Get to the Core - What Makes Through Rust Tick?
As another two weeks fly by, it's time for another update on Through Rust We Are Returned. Now that we at Chaos Crew have had a bit more time to design and prototype the mechanical and conceptual core of Through Rust, I'd like to talk a bit about how that core will be represented through gameplay and aesthetics. Internally, we often refer to Through Rust as a Cyberpunk Victorian Tactics RPG, but over the course of the last two sprints we realized that we needed to do a bit more work to make sure we were actually representing those ideas in our systems, mechanics, and aesthetics.
First, let's talk about aesthetics. Cyberpunk Victorian isn't a common artistic pairing, even though the two have a lot in common conceptually. Both cyberpunk and Victorian literature often focus on classism and transhumanism, despite being very far apart in aesthetics and time periods. We needed to find a way to merge the two aesthetically as well, and I think our artist, Lee, has done a fantastic job in finding a way to incorporate both into a cohesive aesthetic that we can call our own.
While I'll leave the specifics on the art direction to Lee, as they are far more knowledgeable about it than I am, I think the concept art here shows how they've merged the two into a single cohesive style. Two weeks ago, we were concerned that our style was heading more in a neon steampunk or dieselpunk direction with the use of piping and lots of smooth curves. Now, we've opted more for neon trim accentuating the Victorian architecture, and we're going to be using the a lot of environmental effects and lighting to push the cyberpunk aspects of the aesthetic.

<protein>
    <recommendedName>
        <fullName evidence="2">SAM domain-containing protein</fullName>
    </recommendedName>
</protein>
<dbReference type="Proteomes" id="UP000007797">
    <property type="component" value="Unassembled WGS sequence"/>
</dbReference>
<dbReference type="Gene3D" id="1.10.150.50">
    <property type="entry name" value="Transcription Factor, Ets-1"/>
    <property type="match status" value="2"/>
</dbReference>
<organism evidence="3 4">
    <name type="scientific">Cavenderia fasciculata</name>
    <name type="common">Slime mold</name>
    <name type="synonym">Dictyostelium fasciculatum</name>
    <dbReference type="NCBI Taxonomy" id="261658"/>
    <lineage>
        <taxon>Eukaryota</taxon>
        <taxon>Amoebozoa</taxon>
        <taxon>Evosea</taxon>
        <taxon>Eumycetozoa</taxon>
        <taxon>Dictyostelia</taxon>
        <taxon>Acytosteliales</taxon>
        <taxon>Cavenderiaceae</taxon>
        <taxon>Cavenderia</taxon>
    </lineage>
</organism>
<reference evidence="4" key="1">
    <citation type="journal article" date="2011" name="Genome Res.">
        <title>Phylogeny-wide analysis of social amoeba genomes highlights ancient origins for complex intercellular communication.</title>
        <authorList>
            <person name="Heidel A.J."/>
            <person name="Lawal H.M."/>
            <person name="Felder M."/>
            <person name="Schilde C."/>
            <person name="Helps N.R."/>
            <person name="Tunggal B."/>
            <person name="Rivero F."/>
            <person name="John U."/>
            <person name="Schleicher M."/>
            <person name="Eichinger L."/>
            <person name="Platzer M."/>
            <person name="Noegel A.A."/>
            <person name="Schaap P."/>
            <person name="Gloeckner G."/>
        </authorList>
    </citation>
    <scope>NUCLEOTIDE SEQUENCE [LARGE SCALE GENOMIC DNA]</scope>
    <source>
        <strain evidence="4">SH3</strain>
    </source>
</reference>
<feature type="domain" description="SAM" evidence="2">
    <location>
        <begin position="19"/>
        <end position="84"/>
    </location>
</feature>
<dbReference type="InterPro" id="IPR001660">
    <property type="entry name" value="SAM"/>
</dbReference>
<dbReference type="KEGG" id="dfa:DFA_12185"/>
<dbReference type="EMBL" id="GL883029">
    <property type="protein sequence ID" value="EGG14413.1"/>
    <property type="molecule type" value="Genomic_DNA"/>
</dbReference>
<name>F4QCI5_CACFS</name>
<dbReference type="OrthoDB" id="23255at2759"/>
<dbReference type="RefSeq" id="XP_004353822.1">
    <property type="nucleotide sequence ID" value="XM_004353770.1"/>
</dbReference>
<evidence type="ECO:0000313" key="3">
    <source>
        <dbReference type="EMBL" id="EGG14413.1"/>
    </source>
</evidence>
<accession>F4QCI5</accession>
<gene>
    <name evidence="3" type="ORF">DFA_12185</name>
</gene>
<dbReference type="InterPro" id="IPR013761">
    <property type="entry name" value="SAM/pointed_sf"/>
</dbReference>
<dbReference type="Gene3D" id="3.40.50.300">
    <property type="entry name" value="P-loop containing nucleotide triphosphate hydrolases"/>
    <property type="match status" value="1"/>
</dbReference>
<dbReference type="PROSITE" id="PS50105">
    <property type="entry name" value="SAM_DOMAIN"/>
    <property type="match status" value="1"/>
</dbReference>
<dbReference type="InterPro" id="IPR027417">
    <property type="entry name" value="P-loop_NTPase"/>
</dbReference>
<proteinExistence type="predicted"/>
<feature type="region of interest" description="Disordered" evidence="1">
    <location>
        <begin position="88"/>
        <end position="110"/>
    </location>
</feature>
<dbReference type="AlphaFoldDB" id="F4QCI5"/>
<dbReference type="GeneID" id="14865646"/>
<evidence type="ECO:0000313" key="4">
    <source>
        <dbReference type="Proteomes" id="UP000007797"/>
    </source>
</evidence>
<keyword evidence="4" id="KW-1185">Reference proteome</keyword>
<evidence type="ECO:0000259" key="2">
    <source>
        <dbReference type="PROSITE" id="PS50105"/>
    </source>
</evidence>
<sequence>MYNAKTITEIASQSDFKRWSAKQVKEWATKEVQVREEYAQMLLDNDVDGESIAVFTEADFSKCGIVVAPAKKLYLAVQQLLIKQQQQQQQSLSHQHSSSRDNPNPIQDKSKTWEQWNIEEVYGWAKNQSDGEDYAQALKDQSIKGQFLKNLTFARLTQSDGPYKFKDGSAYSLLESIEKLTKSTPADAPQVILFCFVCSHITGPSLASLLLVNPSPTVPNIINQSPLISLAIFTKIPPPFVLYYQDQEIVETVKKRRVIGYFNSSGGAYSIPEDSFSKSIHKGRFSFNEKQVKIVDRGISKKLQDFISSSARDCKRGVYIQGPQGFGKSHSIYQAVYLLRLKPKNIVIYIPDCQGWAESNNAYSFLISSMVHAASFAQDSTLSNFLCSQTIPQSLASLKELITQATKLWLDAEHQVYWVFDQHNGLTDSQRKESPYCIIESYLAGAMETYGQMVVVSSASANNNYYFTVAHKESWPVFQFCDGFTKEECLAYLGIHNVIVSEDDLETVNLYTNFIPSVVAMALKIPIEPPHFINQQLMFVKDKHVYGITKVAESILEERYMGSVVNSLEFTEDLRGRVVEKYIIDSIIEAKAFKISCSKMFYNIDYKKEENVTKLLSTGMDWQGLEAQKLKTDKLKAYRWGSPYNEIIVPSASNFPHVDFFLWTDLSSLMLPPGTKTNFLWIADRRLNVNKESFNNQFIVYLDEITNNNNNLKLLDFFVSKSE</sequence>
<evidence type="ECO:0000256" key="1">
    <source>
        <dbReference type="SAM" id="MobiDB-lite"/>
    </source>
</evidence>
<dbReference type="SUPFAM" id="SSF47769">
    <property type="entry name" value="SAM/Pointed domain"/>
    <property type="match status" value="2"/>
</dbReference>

Now that aesthetics are out of the way, it's time to talk about gameplay. Last week, we sat down and decided on a few core pillars for combat that will guide my design. First of all, we want combat to be deadly without being frustrating. We want the tension that comes with highly lethal combat, but we don't necessarily want it to be overly difficult. Secondly, we want combat to always be strategic - positioning and action economy will be key in making sure that the combat is balanced and has sufficient depth for the tactics moniker to be fitting.
To fulfill these goals, combat will be designed around low HP values, damage avoidance, and positioning. We're taking a number of cues from Into the Breach for the core design of the combat - we want it to be fair to the player, punishing mistakes while rewarding perfect play. Secondly, healing will be very limited. Damage taken during a mission is likely to stay there until the end of the mission, unless players opt to use a limited resource to heal. That resource, Aura, will also be used to power strong abilities in combat, meaning that using it will always be an important decision. Movement will be limited and use energy - the same resource that powers most attacks. The player could use a large amount of energy for a strong attack, but that might leave them without enough energy to move out of harm's way. However, if players manage to end a turn with energy left, it will carry over to their next turn (up to a maximum value) which allows them to bide their time until they can unleash a strong attack and still be able to maneuver. Additionally, party members that die in a mission will be gone for the rest of that mission (and possibly longer), giving combat the risk it needs to be adequately rewarding in success.